-Andres: Thank you for your bilingual erudition. But I have to tell you that if you call me Morris one more time, I'm never going to post anything you write, ever, again. Me cachai? (Or else I might have to fly to Temuco and punch you.) As far as choice about enlightenment (or the Enlightenment) goes, what I think everybody has been suggesting above is that we are fast arriving at a point where there simply won't *be* any choice. I won't be around for most of it, I'm guessing, but 40 years from now, the days of "choice" will seem like some kind of strange and aberrant luxury. The commercial-capitalist "arc" that began around 1500 is now coming to a close, and with it--probably--the world of parliamentary democracy, John Stuart Mill, and US extreme individualism. "Was democracy just a moment?", as Robt Kaplan once put it. See my stuff on China: enforced "harmony" may become the order of the day, out of sheer necessity.

10:02 AM  

Querido Mauricio:

The choice is very personal, the problem is we “believe” we choose but it’s just an “invisibly assisted individualism”. The very one we believe to be “our self” is precisely the one that pulls us to “the no choice”, if we don’t manage to doubt in him enough as we must. If we don`t doubt in ourselves we just “go with the flow” as new age may applaud. That’s why happy ego’s are winners and the bitter all loser’s in the American way of life. Trust in yourself doesn´t always work alone, actually we just see that angle and try to jam the rest in, sometimes it works out but most of the times it doesn´t. In Spanish a “winner” splanglishly speaking, is an asshole literally speaking. That none seen dimension is what a think is the great paradox in life that if not seen, has as Nietzsche says: “the world inverted”. Please tell me a little more about the paradox, or I'll have to go to Guanajuato and punch you Mauricio, jajajaja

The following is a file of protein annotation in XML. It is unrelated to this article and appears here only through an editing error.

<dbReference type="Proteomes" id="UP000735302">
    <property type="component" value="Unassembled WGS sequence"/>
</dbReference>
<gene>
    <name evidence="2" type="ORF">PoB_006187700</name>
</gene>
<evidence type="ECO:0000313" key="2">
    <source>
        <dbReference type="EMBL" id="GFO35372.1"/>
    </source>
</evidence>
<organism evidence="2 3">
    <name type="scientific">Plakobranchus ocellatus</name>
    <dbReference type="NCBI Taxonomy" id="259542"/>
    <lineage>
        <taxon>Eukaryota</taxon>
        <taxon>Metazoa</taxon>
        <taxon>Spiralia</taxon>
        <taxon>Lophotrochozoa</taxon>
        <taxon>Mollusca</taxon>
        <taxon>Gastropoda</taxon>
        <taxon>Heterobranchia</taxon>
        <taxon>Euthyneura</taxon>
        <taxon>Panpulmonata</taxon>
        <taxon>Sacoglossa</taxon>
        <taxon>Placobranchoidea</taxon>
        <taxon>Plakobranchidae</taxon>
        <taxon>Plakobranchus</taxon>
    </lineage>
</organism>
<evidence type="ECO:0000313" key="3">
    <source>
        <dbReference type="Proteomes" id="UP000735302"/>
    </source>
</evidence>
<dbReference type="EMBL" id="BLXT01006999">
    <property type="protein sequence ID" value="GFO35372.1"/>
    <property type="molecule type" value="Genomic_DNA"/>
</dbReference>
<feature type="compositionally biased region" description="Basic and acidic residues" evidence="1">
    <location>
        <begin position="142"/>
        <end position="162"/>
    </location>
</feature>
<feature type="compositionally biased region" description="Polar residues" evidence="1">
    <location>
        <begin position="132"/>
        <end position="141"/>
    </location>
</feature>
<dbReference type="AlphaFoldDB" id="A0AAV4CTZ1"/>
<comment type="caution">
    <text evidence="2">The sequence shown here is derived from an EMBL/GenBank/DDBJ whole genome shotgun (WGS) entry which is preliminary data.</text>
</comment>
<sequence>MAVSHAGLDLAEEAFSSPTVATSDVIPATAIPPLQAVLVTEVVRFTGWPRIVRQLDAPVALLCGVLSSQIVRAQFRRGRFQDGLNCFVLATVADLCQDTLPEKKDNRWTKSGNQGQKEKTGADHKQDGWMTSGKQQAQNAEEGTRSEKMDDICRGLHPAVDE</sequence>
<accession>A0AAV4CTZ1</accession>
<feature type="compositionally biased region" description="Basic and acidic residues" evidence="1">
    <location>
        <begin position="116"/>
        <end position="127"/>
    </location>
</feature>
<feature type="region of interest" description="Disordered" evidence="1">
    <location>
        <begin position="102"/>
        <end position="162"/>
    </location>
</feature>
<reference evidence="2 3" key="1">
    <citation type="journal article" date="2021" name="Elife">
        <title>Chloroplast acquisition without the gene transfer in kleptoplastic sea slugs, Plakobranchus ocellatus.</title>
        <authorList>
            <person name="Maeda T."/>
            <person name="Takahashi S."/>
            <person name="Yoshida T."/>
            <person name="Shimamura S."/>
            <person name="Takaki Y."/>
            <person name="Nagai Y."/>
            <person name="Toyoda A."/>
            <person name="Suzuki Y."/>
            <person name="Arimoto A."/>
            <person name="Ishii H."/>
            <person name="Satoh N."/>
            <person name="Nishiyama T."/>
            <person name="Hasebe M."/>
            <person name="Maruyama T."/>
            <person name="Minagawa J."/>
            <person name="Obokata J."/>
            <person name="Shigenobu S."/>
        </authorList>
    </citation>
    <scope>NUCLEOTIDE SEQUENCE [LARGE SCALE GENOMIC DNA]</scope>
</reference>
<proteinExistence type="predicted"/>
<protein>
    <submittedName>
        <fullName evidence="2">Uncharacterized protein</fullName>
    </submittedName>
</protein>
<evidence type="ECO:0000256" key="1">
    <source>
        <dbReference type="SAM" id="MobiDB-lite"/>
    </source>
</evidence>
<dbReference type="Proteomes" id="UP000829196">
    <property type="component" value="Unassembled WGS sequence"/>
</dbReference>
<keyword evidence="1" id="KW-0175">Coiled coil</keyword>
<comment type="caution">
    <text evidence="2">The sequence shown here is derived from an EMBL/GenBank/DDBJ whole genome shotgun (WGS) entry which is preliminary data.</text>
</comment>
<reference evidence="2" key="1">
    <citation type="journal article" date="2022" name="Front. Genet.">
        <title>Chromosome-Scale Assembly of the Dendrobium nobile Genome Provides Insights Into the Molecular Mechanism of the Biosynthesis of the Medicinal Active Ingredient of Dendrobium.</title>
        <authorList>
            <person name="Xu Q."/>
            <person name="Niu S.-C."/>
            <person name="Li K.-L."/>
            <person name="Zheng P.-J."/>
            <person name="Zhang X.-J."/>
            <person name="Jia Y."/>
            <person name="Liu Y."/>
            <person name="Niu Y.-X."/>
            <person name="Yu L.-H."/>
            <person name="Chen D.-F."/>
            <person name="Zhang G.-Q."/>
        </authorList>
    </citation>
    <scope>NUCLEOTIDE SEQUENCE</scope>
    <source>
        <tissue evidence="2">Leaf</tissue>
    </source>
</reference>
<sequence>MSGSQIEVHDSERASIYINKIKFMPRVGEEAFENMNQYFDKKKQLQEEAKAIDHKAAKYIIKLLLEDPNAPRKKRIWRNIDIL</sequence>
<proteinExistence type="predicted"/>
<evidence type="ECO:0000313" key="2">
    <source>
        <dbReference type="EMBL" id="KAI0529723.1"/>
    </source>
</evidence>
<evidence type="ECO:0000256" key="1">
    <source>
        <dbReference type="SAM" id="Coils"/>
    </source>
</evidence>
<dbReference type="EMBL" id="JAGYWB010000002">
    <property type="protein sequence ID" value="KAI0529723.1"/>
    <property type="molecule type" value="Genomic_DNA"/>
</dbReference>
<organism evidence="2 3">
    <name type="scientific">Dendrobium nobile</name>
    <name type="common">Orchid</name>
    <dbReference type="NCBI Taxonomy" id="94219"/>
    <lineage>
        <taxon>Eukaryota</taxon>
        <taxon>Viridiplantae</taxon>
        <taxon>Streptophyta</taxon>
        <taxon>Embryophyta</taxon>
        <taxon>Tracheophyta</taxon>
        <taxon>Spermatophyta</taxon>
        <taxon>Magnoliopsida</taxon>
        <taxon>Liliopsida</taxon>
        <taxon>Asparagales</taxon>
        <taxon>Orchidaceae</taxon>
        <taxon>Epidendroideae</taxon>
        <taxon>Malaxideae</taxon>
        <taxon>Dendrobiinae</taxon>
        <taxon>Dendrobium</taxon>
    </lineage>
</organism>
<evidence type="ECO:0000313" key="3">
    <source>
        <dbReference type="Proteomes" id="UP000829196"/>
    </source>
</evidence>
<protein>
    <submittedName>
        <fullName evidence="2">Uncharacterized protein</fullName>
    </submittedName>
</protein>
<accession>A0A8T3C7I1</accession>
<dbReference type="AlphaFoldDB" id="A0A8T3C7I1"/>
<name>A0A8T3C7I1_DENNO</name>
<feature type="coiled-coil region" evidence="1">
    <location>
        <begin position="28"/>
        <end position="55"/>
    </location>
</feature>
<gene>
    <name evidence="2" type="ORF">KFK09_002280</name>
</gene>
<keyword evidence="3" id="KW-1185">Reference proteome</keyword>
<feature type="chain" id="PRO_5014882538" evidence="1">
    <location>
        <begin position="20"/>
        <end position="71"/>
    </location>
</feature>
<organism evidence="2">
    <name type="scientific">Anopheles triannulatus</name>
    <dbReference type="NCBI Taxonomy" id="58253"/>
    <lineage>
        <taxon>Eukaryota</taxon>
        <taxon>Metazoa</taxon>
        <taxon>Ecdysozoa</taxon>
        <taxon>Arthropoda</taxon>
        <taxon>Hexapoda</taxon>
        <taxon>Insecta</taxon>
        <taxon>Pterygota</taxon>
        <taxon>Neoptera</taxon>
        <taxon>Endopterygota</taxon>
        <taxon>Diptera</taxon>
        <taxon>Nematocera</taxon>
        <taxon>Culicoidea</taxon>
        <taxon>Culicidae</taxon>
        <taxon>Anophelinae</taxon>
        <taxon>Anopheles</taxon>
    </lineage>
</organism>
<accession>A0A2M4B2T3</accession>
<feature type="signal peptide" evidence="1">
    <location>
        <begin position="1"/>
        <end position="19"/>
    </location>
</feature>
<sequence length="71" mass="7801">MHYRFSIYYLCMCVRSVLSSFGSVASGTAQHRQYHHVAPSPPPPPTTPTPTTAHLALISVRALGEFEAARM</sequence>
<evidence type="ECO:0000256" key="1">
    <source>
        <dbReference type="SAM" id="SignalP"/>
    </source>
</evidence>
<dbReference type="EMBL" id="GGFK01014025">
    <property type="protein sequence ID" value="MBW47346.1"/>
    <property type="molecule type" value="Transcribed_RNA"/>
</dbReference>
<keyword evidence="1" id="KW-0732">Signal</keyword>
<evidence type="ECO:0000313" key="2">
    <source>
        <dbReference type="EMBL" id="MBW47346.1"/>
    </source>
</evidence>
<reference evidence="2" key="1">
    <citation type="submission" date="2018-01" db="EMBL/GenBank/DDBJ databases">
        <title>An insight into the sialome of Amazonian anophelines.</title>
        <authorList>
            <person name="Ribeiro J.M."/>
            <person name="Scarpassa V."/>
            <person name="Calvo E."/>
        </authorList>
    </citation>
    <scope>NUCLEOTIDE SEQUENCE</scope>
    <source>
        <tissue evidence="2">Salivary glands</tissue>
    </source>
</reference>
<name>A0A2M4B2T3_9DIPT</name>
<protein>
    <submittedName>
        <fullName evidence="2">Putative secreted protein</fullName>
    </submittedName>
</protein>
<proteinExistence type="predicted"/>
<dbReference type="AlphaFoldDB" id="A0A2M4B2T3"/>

2:49 PM  
Blogger Morris Berman said...

Well Andres, if u come here 2 punch me, yer going to leave walking funny for the next 2 weeks. And about that, I have a definite choice, so be careful, amigo. However, as far as larger choices go, I've always had the feeling that they were choosing me rather than the reverse: what book to write, what city to live in, what job to take, what woman to get involved with. O, I always felt I was choosing; but in retrospect, I can see that some large, unseen force had determined it all. But that's just my opinion; I have no proof. Like Nietzsche in later years, I could be hopelessly deluded. jaja

9:05 PM  

Mi estimado Mauricio:

Exactly, it’s a feeling we can’t directly point out, but leads us as a group into the same, as long as we agree on certain ideas that converge teleologically, that can be visibilized in a certain way that makes a comun path with certain “milestones” or proofs that “measure” the leading us there. A reasonable faith San Agustin would say. The path to the “trance unitivo” mentioned in the Wondering God, that I call “el delirio mesiánico”. And the confusing is that this dimension kind of anticipates the real existence with others, the one we can`t prove, but shear and enjoy horizontally.

And sistematically we start ignoring it, we start giving it distant names said to once have been mentioned by strange and deluded people.